Manchego is undeniably Spain’s most famous cheese. Rivaling Dutch Gouda and Italian Parmigiano-Reggiano as a premier international culinary ambassador, Manchego accounts for more than a third of all the cheese produced in Spain.
Unsurprisingly, at cheese counters across the United States, the phrase, “I’d like a piece of Manchego” has become the equivalent of, “I’ll have a glass of Chardonnay,” which is to say there are a lot of commercialized, generic examples out there.
The challenge is to find the elite cheeses among the many Manchegos on the market. You can start by seeking out Protected Designation of Origin (PDO) cheeses, the raw-milk versions of which are labeled “artisan.” During the COVID-19 pandemic, their stateside numbers have dwindled somewhat due to supply chain interruptions, not to mention a decline in the number of young people taking up traditional shepherding—sadly, a more serious, long-term dilemma.
Manchego’s raw material, sheep’s milk, can boast double the fat and 50% more protein than cow’s milk, promising a richer cheese with greater potential for flavor development.
The finest Manchegos have a solid backbone of creamy, mildly sheepy butterfats and an inherent caramellike sweetness. Toothsome, complex and balanced, they feature herbal, grassy, fruity, nutty, toasty and meaty aromas and loads of umami—think almonds, Brazil nuts, roasted lamb and buttered popcorn. With age, they develop more earthy, savory, funky flavors. Bittersweet and peppery or piquant notes, aka bite or sharpness, can also emerge over time.
The Manchego PDO zone, comprising four provinces of the Castilla-La Mancha region to the south and east of Madrid, is primordial sheep country—a high, arid plain where similar cheeses have been made for thousands of years. In the more modern era, Manchego was first mentioned in Miguel de Cervantes’ 1605 novel Don Quixote, which explains why its authentication label has a picture of the epic’s protagonists on horse and donkey, with sheep grazing nearby.
Most export Manchegos hit their markets aged three to nine months; lately, the older ones have become more scarce. The good news is they reach their peak around six months. Like a wine that’s fruity and juicy when young, a Manchego will gradually lose its fruit and brightness, become gratably hard and, ultimately, musty.
David Gibbons is co-author of Mastering Cheese.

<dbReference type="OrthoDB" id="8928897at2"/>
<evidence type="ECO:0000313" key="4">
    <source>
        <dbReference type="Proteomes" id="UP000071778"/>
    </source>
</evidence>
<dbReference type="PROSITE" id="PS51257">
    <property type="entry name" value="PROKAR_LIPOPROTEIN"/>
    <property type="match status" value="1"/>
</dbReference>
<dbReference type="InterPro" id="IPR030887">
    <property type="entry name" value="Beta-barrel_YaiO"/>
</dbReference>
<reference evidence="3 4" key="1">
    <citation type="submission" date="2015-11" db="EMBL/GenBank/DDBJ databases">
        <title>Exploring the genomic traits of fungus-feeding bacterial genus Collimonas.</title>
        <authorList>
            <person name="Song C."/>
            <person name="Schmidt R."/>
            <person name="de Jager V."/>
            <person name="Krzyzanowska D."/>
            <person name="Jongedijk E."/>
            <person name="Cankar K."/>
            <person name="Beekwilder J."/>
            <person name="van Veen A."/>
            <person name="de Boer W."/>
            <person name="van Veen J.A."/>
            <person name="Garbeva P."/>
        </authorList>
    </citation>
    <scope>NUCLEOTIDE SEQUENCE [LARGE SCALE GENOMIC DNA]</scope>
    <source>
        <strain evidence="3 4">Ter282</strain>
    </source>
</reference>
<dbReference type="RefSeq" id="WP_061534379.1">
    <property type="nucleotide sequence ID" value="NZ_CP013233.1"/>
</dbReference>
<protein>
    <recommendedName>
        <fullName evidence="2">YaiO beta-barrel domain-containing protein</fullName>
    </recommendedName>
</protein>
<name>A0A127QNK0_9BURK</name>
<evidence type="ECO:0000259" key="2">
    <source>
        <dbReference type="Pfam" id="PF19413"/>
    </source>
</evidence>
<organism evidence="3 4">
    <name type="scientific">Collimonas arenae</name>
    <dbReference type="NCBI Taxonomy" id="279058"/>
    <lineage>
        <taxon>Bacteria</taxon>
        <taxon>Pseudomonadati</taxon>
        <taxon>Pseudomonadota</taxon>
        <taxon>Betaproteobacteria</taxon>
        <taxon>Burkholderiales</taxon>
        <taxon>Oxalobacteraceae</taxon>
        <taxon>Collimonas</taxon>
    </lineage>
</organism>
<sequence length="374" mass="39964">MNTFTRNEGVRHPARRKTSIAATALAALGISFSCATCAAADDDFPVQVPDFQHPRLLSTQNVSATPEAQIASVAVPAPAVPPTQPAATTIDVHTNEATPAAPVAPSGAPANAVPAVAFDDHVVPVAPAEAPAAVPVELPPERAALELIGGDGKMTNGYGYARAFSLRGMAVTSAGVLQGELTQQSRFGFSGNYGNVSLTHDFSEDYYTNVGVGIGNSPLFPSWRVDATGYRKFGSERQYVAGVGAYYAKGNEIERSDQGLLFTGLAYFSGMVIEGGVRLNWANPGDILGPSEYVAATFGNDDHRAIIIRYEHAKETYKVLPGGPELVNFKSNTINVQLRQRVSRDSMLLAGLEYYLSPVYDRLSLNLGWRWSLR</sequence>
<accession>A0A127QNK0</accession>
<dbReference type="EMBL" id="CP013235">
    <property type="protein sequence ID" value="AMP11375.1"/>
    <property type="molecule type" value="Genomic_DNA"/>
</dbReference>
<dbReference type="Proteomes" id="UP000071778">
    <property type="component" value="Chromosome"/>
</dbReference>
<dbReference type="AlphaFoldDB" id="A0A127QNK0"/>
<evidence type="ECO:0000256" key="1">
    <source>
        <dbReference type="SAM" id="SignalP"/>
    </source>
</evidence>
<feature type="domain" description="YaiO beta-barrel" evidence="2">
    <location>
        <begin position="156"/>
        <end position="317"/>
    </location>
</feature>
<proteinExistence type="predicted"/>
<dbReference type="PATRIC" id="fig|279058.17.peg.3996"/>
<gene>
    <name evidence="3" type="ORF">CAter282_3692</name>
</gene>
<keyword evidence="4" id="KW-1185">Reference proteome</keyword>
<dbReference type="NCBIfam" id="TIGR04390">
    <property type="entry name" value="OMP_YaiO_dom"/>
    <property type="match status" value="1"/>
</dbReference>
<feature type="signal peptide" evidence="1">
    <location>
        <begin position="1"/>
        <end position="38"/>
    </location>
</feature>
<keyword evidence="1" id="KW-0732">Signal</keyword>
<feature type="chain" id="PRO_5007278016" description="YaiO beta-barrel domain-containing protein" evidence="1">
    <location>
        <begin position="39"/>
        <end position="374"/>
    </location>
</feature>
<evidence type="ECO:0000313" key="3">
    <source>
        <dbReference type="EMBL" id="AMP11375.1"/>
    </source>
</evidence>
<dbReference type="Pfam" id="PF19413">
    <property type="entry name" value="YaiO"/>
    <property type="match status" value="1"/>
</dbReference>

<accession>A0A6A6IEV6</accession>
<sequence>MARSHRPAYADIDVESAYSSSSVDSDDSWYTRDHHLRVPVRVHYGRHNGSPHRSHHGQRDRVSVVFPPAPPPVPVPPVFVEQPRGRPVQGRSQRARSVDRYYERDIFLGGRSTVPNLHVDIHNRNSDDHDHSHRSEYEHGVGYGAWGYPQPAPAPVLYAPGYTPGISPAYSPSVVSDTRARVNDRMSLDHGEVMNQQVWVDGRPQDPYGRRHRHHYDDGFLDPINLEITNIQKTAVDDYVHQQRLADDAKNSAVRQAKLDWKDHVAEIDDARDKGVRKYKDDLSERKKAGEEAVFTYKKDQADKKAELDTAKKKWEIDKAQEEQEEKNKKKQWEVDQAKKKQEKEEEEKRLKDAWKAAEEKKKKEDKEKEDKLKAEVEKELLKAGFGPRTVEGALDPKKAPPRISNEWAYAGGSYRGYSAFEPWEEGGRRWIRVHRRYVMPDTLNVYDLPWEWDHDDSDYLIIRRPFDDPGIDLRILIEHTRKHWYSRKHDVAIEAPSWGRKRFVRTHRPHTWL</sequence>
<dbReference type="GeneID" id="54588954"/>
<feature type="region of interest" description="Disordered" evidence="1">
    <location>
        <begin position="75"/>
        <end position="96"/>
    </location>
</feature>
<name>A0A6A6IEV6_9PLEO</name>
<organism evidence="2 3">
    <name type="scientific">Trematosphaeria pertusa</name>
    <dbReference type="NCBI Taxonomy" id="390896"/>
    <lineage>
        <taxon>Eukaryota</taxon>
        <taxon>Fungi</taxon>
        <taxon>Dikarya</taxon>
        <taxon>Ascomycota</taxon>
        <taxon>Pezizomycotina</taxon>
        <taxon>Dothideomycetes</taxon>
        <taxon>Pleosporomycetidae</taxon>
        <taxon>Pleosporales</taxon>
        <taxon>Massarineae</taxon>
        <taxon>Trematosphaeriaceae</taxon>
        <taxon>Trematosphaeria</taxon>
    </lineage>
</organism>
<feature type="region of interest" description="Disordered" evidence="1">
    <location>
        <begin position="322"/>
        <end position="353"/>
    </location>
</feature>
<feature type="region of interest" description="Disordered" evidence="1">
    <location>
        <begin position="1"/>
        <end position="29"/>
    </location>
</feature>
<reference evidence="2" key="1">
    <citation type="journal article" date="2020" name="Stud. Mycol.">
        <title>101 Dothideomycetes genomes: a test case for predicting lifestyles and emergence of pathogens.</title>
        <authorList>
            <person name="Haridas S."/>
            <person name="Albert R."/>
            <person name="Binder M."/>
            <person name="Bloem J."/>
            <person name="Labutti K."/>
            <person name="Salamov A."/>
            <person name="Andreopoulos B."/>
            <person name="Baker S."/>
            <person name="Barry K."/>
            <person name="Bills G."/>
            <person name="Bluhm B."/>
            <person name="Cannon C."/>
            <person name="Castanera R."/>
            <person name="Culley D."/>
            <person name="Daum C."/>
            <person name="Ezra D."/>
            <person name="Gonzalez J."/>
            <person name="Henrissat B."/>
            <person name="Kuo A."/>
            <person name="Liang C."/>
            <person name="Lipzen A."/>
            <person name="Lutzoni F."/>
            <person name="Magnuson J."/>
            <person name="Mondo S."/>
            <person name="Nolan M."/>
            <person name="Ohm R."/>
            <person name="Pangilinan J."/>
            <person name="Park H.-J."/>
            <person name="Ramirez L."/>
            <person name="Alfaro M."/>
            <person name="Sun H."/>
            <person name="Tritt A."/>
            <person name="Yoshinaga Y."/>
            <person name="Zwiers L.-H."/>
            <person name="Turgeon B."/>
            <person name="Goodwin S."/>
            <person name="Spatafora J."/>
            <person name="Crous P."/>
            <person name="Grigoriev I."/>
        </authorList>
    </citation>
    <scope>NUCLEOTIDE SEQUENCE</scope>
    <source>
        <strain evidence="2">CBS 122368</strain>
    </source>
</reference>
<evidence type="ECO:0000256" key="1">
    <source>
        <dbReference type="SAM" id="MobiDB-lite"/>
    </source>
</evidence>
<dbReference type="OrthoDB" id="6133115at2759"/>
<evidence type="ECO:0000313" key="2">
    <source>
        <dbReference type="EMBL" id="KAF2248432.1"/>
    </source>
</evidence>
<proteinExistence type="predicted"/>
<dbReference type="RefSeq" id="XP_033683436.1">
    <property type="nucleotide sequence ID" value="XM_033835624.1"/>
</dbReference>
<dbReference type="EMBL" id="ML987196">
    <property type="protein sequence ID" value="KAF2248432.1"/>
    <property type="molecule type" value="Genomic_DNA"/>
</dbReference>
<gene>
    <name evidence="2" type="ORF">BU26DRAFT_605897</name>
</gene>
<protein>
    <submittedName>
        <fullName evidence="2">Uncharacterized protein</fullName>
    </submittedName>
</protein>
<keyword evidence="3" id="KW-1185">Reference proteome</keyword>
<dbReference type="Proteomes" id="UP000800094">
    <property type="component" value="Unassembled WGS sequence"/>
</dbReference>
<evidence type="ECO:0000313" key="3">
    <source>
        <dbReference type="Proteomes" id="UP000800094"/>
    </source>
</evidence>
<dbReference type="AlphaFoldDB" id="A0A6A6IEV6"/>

dibruno.com; $12 for 8 ounces
An outstanding raw-milk number aged six to nine months, it takes on nice tang, which begins to evolve to a peppery, sharp bite balanced by underlying sweetness and pronounced earthy notes.
Manchego DOP Aurora
igourmet.com; $10 for 7.5 ounces
At six months, it’s starting to dry out a bit but is still quite soft. Savory and buttery, it offers lingering notes of wild grass, fresh-mown hay and nuts, with emerging caramel and a bright overall impression. A hefty pasteurized cheese that dances lightly on its toes.
Artisan Raw Milk Manchego DOP Dehesa de los Llanos
igourmet.com; $11 for 7.5 ounces of the 4-month; $18 for 7.5 ounces of the 6-month
The 4-month is a middle-of-the-road Manchego in the best sense. Semihard, it delivers underlying buttery sweetness and develops a nice lip-smacking tang, leading to earthy notes and a well-integrated finish. The 6-month tilts toward savory, featuring nutty and grassy notes, emerging sheepy and bittersweet flavors, all while retaining ample butter and fruit.
DiBruno Bros. Manchego
dibruno.com; $8 for 8 ounces
Semisoft and relatively mild, a recent sample had good sweet-savory balance and representative butterfat, quickly revealing a nutty trajectory.
El Trigal Artisan Raw Milk Manchego DOP
wholefoodsmarket.com; $19 for 1 pound of the 6-month or igourmet.com; $11 for 7.5 ounces of the 8-month
This benchmark cheese from the Corcuera family creamery hits the sweet spot—literally and figuratively—at six months, and continues to shine through eight months and beyond. There’s moderately sheepy butterfat on the attack, followed by nutty and earthy notes, a grassy and slightly tangy undertone and a memorably savory aftertaste.
murrayscheese.com; $22 for 1 pound of the young; $25 for 1 pound of the 1-year
Murray’s offers two ages of its pasteurized Manchego, but declines to name the producer. The younger one is quite soft, relatively mild, sweet and mellow, with a slight tang and a hint of sheepiness in the finish. The 1-year is harder and more savory, yet still deliciously full of oozing butterfat. There’s some bittersweetness on the finish, though caramel flavors prevail.
Manchego DOP by Parra
igourmet.com; $16 for 7.5 ounces
Aged at least three months and sold under the La Oveja Negra label, it delivers a pronounced tang on the attack, with deep-roasted/cured meat, earth and Brazil nut notes. While hardening toward crumbly, it still manages to hold fast to its moist, buttery richness.